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Creating the Right Ice: Curling in Orlando 

From AHR Today 2020 Newsletter

No ice is perfect, but a subpar curling ice surface can affect the game. 

About 20 miles north of the Orange County Convention Center—the home of the 2020 AHR Expo—the Orlando Curling Club works within its limitations to create ideal playing surfaces for their sport. The club of about 60 members plays at the RDV Sportsplex Ice Den for weekly games year-round.

Jordan Cuoco, the club’s “ice guru,” said the team takes about 45 minutes to convert the arena ice to curling ice. This includes two resurfacing paths and other curling prep. 

“Curling ice must be made with extreme attention to detail, as any imperfections in the ice are sure to affect the play of the stones and will be readily noticed by players, spectators and ice makers,” said Cuoco, who is an environmental chemist at an environmental laboratory. “No ice is perfect, but we strive to give the competitors the best ice possible so they can compete at the highest level possible.”

The ice quality affects the game, said Cuoco. The cleaner the ice, the faster the stone travels on the ice.

 “The (ice) quality is very important to good quality play,” he said. 

No ice is perfect, but a subpar curling ice surface can affect the game. From pebbling the ice to preparing the ice,
curling ice surfaces differ from hockey playing surfaces.

Credit: iStock/robertprzybysz

The Process

The ice setup process starts with the arena’s ice resurfacing machine technician doing a wet pass and a dry pass over the ice. Immediately after the ice near the wall has been cut dry, the team removes that game’s curling stones from the refrigerator units next to the ice sheet. The players place their stones on the ice near the boards, which are the surrounding walls, to cool as much as possible before the game starts. 

The club takes over the ice when the ice resurfacing is complete, said Cuoco.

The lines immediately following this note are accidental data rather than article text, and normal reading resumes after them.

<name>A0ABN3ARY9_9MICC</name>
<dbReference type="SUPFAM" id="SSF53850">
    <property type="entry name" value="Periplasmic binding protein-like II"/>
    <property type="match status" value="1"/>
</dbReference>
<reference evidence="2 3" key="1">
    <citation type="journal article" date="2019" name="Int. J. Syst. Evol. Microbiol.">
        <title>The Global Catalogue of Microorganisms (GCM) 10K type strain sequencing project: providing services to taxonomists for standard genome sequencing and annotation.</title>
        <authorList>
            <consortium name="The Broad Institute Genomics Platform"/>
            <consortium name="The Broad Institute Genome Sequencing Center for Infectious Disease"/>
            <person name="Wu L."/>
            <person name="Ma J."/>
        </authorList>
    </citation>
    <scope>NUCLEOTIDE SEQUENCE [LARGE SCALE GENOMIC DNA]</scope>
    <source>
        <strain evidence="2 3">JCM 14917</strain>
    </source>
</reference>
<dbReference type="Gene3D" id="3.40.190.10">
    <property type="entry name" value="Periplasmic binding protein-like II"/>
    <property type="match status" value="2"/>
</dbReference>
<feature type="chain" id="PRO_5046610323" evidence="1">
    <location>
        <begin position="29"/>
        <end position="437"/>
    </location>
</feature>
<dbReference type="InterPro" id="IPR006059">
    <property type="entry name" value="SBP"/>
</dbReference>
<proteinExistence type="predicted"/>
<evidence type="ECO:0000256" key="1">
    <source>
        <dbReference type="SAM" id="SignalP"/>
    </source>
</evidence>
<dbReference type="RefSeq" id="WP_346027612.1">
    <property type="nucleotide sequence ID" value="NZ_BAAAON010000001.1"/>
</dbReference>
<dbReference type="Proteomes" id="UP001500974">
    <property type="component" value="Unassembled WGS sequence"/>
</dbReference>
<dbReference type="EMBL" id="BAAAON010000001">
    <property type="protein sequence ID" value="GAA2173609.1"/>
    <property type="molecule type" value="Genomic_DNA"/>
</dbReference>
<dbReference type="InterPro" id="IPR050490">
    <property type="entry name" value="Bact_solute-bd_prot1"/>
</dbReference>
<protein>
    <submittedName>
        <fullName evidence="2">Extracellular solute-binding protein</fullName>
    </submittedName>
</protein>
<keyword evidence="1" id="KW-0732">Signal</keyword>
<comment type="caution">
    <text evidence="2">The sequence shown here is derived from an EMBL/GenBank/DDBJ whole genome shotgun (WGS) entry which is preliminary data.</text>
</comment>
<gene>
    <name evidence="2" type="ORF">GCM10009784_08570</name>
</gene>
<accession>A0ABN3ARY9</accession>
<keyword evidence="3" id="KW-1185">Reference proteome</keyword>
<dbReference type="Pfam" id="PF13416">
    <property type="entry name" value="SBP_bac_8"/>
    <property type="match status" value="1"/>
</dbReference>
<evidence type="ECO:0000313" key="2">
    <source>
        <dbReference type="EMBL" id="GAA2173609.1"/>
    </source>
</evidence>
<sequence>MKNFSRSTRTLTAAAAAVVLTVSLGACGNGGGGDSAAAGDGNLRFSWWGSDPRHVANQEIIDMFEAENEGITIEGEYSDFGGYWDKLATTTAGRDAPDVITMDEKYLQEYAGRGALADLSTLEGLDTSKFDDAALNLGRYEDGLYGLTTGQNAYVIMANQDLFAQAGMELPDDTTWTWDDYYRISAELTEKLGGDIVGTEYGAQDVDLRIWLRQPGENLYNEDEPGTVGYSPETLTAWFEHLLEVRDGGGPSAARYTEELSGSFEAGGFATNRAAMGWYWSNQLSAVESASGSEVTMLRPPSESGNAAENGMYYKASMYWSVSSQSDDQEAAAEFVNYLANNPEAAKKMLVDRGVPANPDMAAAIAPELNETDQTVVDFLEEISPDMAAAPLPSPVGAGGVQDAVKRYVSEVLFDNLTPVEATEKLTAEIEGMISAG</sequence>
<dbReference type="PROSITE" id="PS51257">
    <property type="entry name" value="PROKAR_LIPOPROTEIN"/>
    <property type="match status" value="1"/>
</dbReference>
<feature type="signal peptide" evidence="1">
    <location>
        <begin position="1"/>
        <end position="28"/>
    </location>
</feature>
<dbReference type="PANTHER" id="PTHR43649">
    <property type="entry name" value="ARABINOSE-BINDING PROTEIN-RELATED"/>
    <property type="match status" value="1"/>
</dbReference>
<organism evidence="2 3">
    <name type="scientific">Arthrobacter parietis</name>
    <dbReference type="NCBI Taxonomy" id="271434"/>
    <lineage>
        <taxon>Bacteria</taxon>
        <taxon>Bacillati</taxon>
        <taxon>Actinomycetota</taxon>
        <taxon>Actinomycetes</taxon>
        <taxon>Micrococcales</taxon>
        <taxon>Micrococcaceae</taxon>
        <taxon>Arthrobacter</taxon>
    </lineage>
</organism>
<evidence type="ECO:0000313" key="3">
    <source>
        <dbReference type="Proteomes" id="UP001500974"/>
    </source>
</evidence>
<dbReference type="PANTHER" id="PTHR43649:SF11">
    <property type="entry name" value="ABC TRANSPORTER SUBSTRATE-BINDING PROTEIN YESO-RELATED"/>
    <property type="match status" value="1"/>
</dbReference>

“We mop the ice with a large cotton mop to remove pieces of ice and snow that have been left behind by the resurfacing machine and to dry the ice further. If we skip this, it would result in an irregular pebble in the following step,” he said.

Then the pebbling starts. Pebbling is the most apparent difference in curling ice and other ice playing surfaces such as hockey and ice skating. 

“Pebbling is the process where technicians employ a water pack with a hose and a head attached that distributes an amount of water drops onto the ice surface where they quickly freeze into the pebble-sized droplets for which they are named,” he said.

The team pebbles the ice with a coarse pebble followed by a finer pebble, which will provide the stones with the surface required to get that signature “curl action” during play. The club then drags rocks over the fresh pebble. This breaks off any irregular pebble and high peaks to create a more uniform playing surface, according to Cuoco. 

The club then dry-mops the ice surface and sets up hardware and necessary game items before the curling surface is ready. 

“What we do for our ice is not ideal though, as we have yet to come up with a more perfect agreement with our arena as far as producing better curling ice. Whether it is labor or time there is more that we could and would do to make better curling ice for our patrons,” he said. 

Curling Ice vs. Hockey Ice

Dedicated curling ice and arena ice have a few differences, said Cuoco. 

Curling ice is usually made from scratch each season because the club has most likely taken down their ice for the summer, he said. To make the ice, water will be laid down for multiple freezes over a week, and this process helps create level ice. During this time, the club will have laid vinyls or will have painted during this process, according to Cuoco. Barring any catastrophic problems during the season, this process is not repeated. Ice that is removed throughout the season is replaced by pebbling. 

“The next step is to level the ice further by pebbling and scraping. Technicians will repeatedly heavily pebble the ice and scrape the pebble away with a walk-behind ice scraper. This labor-intensive and long process fills in holes and scrapes away peaks and is the best way to achieve crucially important level ice,” he said.

Hockey ice does not require this level of precision and simple flooding, he said. Usually, only resurfacing with a machine is required for routine ice maintenance.  

“While a difference of a few inches thickness in ice may very well affect a puck’s path to the discerning player, a few millimeters across the entire playing surface of the ice will be noticed by a curler,” said Cuoco. 

Curling in Orlando

Florida’s heat and humidity affects the ice-making process for curling, said Cuoco. He said it is a challenge fighting the elements, even inside a climate-controlled ice arena. 

“To be brutally honest, there is little we can do as a curling club renting ice from an arena. We pray for cloudy days and a wind to drive away the humidity,” he said. 

If the club could have a dedicated curling facility, Cuoco said he would want the building to have climate-mitigating technology, which would help save in operating costs and provide quality ice. 

For additional coverage of AHR Expo, visit ASHRAE Journal's AHR Today web page.